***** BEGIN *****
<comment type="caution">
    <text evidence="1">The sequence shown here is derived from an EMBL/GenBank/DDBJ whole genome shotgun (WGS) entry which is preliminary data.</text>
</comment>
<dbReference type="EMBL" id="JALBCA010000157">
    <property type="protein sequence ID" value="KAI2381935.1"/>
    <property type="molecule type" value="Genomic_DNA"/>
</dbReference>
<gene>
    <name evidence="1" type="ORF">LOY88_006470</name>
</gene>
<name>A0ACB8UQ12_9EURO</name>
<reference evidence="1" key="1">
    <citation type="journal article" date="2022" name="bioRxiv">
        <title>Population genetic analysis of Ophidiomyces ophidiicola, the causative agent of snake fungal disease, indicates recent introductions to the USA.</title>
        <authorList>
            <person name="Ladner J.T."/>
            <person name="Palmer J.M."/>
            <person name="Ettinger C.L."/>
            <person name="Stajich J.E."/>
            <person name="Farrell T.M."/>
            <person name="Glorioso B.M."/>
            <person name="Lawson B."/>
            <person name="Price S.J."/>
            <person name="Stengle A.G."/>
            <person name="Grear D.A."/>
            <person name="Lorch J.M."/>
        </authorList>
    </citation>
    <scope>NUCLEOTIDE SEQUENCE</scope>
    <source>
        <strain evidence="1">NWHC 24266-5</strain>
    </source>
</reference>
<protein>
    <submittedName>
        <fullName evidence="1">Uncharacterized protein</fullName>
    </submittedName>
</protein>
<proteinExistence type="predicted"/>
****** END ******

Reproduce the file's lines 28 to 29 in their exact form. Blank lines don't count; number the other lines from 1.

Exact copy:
    </citation>
    <scope>NUCLEOTIDE SEQUENCE</scope>